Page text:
Jim Henson’s Son Brian Opens Up About Kermit the Frog Actor Steve Whitmire’s Firing

Brian Henson feels “guilty” that he didn’t fire longtime Kermit the Frog voice actor Steve Whitmire 13 years ago.

Henson, chairman of the Jim Henson Company named after his late father who created The Muppets, opened up to The Hollywood Reporter on Monday, July 17, about Whitmire’s contentious exit. He claimed the main reason for letting Whitmire go was that he was being “‘disrespectful’ in being outspoken on character issues.”

Brian Henson presents a panel on muppet performance at Dragon Con on September 2, 2016 in Atlanta, Georgia.
Brian Henson presents a panel on muppet performance at Dragon Con on September 2, 2016 in Atlanta, Georgia. Bill Watters/WireImage

Henson said he wishes he would have parted ways with Kermit’s puppeteer when he sold the company to Disney in 2004. “I have to say, in hindsight, I feel pretty guilty that I burdened Disney by not having recast Kermit at that point because I knew that it was going to be a problem,” he told THR. “And I have always offered that if they wanted to recast Kermit, I was all for it, and I would absolutely help. I am very glad we have done this now. I think the character is better served to remove this destructive energy around it.”

The businessman claimed Whitmire’s communication with colleagues was “appalling” and that he made “outrageous demands and often played brinkmanship.” He added: “Steve would use ‘I am now Kermit and if you want the Muppets, you better make me happy because the Muppets are Kermit.’ And that is really not OK.”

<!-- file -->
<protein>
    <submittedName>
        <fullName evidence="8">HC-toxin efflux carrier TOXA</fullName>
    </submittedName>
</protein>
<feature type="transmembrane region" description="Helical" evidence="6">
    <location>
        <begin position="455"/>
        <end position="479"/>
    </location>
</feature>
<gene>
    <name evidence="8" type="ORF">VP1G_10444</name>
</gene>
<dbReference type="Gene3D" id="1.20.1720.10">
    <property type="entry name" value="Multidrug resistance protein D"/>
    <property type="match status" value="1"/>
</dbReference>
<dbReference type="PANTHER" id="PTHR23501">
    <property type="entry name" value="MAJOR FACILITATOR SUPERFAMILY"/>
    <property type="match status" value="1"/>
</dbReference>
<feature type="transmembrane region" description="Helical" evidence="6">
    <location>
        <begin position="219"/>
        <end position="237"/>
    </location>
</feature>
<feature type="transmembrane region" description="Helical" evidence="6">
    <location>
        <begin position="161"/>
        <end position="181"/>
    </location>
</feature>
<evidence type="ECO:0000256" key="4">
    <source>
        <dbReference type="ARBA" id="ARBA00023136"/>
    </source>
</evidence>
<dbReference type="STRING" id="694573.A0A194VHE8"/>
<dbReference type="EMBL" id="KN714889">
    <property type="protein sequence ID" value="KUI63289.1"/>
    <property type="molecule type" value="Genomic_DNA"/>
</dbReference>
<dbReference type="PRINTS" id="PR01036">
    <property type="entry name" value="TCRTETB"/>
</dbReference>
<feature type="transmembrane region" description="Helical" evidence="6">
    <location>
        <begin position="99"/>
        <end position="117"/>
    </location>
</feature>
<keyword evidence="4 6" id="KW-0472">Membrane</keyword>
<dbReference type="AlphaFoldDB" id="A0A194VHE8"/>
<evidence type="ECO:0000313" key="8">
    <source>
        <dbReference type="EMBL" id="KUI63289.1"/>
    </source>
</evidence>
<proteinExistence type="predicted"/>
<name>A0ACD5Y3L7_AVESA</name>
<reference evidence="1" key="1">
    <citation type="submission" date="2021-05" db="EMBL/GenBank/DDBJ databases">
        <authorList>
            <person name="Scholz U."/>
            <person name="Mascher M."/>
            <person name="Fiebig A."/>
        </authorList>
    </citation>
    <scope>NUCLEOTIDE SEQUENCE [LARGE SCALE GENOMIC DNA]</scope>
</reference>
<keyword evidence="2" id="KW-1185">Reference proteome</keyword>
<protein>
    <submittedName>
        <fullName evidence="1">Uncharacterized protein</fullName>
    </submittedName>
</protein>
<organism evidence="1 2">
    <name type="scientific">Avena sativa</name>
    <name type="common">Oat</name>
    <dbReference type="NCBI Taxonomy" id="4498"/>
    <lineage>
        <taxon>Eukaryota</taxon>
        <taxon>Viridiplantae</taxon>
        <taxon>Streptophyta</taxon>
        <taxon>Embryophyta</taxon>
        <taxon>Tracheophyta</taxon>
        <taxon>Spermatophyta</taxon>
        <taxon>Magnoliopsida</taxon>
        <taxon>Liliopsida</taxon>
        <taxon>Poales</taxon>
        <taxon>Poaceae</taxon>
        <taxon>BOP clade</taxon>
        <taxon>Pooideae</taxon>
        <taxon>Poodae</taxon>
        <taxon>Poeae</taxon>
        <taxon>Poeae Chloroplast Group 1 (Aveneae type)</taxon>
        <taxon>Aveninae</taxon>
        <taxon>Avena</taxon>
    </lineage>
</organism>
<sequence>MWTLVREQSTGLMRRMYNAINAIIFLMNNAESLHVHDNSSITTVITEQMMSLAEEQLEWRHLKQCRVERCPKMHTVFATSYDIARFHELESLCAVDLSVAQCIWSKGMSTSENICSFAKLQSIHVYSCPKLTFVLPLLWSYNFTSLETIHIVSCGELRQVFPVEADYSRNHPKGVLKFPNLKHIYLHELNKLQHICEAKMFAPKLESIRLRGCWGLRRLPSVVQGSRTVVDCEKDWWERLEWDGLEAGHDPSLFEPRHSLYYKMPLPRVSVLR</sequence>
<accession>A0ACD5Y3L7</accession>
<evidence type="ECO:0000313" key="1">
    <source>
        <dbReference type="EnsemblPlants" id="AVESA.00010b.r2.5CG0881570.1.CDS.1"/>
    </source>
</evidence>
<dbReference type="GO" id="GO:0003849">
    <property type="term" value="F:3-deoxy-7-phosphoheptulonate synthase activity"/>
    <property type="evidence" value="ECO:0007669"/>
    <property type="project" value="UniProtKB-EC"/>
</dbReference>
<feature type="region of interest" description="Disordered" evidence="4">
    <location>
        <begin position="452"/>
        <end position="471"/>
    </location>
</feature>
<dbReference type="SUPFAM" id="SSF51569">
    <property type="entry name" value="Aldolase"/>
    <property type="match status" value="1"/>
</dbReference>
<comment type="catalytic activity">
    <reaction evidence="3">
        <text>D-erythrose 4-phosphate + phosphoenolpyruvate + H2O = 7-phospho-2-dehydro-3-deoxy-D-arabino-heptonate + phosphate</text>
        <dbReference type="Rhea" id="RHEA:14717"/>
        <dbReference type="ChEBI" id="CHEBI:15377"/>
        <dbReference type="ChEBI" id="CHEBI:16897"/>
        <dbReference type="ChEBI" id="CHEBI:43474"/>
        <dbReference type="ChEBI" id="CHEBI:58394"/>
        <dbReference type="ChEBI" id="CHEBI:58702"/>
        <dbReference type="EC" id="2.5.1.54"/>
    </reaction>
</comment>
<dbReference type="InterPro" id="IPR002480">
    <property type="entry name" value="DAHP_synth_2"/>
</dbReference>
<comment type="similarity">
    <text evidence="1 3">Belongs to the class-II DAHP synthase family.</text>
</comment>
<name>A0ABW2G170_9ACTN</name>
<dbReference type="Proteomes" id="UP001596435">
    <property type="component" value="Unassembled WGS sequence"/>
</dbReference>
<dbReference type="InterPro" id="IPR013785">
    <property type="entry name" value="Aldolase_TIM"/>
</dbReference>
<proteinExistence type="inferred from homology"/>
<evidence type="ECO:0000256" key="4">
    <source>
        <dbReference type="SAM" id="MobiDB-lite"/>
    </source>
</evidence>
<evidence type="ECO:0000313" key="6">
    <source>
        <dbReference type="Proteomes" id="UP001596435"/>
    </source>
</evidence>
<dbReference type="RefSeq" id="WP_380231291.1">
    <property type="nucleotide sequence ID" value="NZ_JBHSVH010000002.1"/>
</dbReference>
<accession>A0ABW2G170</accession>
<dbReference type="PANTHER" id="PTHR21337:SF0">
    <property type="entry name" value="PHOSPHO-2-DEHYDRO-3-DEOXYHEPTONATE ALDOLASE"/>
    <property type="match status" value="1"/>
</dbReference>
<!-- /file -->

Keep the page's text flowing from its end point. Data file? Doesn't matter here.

Longtime Muppets performer Matt Vogel will be replacing Whitmire, and Henson believes the character is in good hands. “There was a lot of complexities to Kermit that have been kind of falling away, and I do believe Matt Vogel can access that energy really well. And Matt is a very good performer,” he said. “And I believe that in protecting Kermit going forward, Matt will do a really wonderful job. I think the fans should not be so scared of change.”

Muppet Kermit the Frog and his operator Steve Whitmire take questions from the audience November 14, 2003, at Barnes & Noble Union Square in New York City.
Muppet Kermit the Frog and his operator Steve Whitmire take questions from the audience November 14, 2003, at Barnes & Noble Union Square in New York City. Lawrence Lucier/Getty Images

Earlier this week, Whitmire gave his version of events, claiming he was fired over his detailed character notes and a union dispute. “They were uncomfortable with the way I had handled giving notes to one of the top creative executives on the series,” he told The New York Times. “Nobody was yelling and screaming or using inappropriate language or typing in capitals. It was strictly that I was sending detailed notes. I don’t feel that I was, in any way, disrespectful by doing that.”

He added to The Hollywood Reporter that he was trying to help Kermit remain consistent. “We have been doing these characters for a long, long time and we know them better than anybody. I thought I was aiding to keep it on track, and I think a big reason why the show was canceled [after one season last fall] was because that didn’t happen,” Whitmire said. “I am not saying my notes would have saved it, but I think had they listened more to all of the performers, it would have made a really big difference.”

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